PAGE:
Lastly, I think Southeastern fails to award appropriate refunds for late and cancelled trains. As an example, I recently made around eight claims, owing to delayed and cancelled trains, and received a grand total of just over £3 for my efforts. This experience discouraged me from making further applications, which I guess is all part of their insidious master plan.
Up to this point, I’ve subjected you to a lot of moaning and complaining, which is one option in a healthy democracy; but what do I propose? What needs to be done? If I was a politician, I wouldn’t make any decision without the data to back it up; thus, I’d conduct a series of studies on any problematic train service. First of all, I’d like to compare rail service prior to privatization to what we put up with now. I’d want to know if privatization was good value for tax payers – shouldn’t that be the goal of any politician? If privatization is so wonderful, then – in the true spirit of capitalism and free enterprise – I’d allow competing train companies to run services on lines that Southeastern currently has a monopoly on. For example, if Virgin ran a competing service then financially strapped passengers would have more chances to get to work on time, competition would (hopefully) drive prices lower and lazy, sub-standard service would be a thing of the past due to the climate of competition. Secondly, I’d compare Southeastern’s service to train services in other countries. I’ve been around, and I usually enjoy travelling by train. I lived on Long Island New York for two years and was very reliant on the train service. I do not recall a single cancelled or delayed train during my time there. I suspect that other countries with a more adverse climate – political and otherwise – can keep trains running on time. Why can’t we?
In conclusion, I’m no optimist; I apologize if this letter has given that impression. I’m sceptical that any politician will act on rail passengers’ behalf. They only seem to take notice when there’s a major, news-worthy screw-up (e.g. near riots at Blackfriars Station); that’s what gives them headlines. This is highly unfortunate; in the meantime, commuting workers suffer on daily basis, worn down … and down … and down. The train companies know we can’t go anywhere without them, so we’re stuck in purgatory. It goes without saying that a government should be very concerned with getting taxpaying citizens to work on time – hopefully before this nonsense has a noticeable, measurable economic and social impact (if it hasn’t already). Let’s show some respect to passengers – the lifeblood. Let’s keep the arteries flowing properly and make sure the heart of England is beating strong, shall we?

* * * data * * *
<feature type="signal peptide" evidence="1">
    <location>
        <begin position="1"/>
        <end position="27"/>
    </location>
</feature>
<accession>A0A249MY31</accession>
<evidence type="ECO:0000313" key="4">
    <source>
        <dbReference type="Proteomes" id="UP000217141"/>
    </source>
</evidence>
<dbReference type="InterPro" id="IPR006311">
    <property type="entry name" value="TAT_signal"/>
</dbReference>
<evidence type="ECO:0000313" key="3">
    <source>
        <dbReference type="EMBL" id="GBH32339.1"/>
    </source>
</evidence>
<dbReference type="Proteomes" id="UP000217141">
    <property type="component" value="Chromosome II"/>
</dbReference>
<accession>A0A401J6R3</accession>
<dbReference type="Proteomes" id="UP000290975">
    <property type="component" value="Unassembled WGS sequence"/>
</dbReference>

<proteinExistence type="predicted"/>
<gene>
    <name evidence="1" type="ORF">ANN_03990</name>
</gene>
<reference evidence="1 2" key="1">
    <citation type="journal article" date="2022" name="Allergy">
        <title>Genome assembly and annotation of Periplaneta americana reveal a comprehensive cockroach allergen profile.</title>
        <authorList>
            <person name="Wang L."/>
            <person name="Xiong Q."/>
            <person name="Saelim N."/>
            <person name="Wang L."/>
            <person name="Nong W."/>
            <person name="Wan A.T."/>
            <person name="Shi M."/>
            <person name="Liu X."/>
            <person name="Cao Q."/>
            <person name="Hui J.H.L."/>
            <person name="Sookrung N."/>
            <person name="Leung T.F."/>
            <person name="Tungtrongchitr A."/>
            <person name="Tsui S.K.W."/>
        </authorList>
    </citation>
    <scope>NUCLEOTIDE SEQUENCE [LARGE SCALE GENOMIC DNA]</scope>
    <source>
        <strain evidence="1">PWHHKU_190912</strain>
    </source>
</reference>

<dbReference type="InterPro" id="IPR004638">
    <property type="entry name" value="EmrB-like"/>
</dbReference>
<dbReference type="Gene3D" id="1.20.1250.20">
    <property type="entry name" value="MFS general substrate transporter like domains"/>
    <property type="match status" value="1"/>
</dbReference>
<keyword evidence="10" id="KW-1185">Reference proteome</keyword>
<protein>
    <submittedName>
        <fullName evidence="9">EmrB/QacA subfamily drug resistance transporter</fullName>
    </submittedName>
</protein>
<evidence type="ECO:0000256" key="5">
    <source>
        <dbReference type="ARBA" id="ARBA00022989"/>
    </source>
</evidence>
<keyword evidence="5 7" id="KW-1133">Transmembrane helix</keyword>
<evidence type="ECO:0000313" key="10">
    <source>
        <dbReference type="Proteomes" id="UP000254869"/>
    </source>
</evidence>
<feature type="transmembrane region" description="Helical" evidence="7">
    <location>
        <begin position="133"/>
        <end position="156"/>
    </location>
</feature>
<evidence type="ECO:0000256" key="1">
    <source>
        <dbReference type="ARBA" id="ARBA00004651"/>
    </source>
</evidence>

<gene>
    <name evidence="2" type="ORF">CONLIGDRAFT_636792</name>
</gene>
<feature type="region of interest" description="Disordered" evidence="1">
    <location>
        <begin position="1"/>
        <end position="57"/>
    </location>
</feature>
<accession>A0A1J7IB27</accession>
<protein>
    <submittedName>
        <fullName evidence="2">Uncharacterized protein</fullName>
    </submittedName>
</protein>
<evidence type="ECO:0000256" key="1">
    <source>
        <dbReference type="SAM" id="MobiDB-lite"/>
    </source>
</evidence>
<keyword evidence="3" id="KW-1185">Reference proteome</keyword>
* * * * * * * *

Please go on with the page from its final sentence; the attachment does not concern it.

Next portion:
Cameron A. Straughan
UPDATE: A lot has happened since this was published …
1) Announcement on train that any off-duty staff vacate their seats for standing customers. Heard that a day or two after the article was published – coincidence?
2) “Failing Network Rail chief Richard Parry-Jones was dramatically moved by the Government today after losing control of a £38billion plan to overhaul the railways. He was replaced with the controversial boss of Transport for London Sir Peter Hendy who has been ordered to ‘get a grip’ on the spiralling costs of improving the rail network.” http://www.dailymail.co.uk
3) “Rail passengers who suffer travel delays can now claim refunds in cash instead of vouchers as new compensation arrangements come into effect.” BBC.
4) Now this is TRULY incredible – rail staff handing out free chocolate bars at Chatham Station as part of a “customer appreciation” initiative. Of course, I STOOD on the train almost ALL the way to Chatham – but FREE CHOCOLATE!
Now these are responses to years of poor service and complaints, yet I’d like to think my little letter played its part in making everyone’s commute just a little more enjoyable.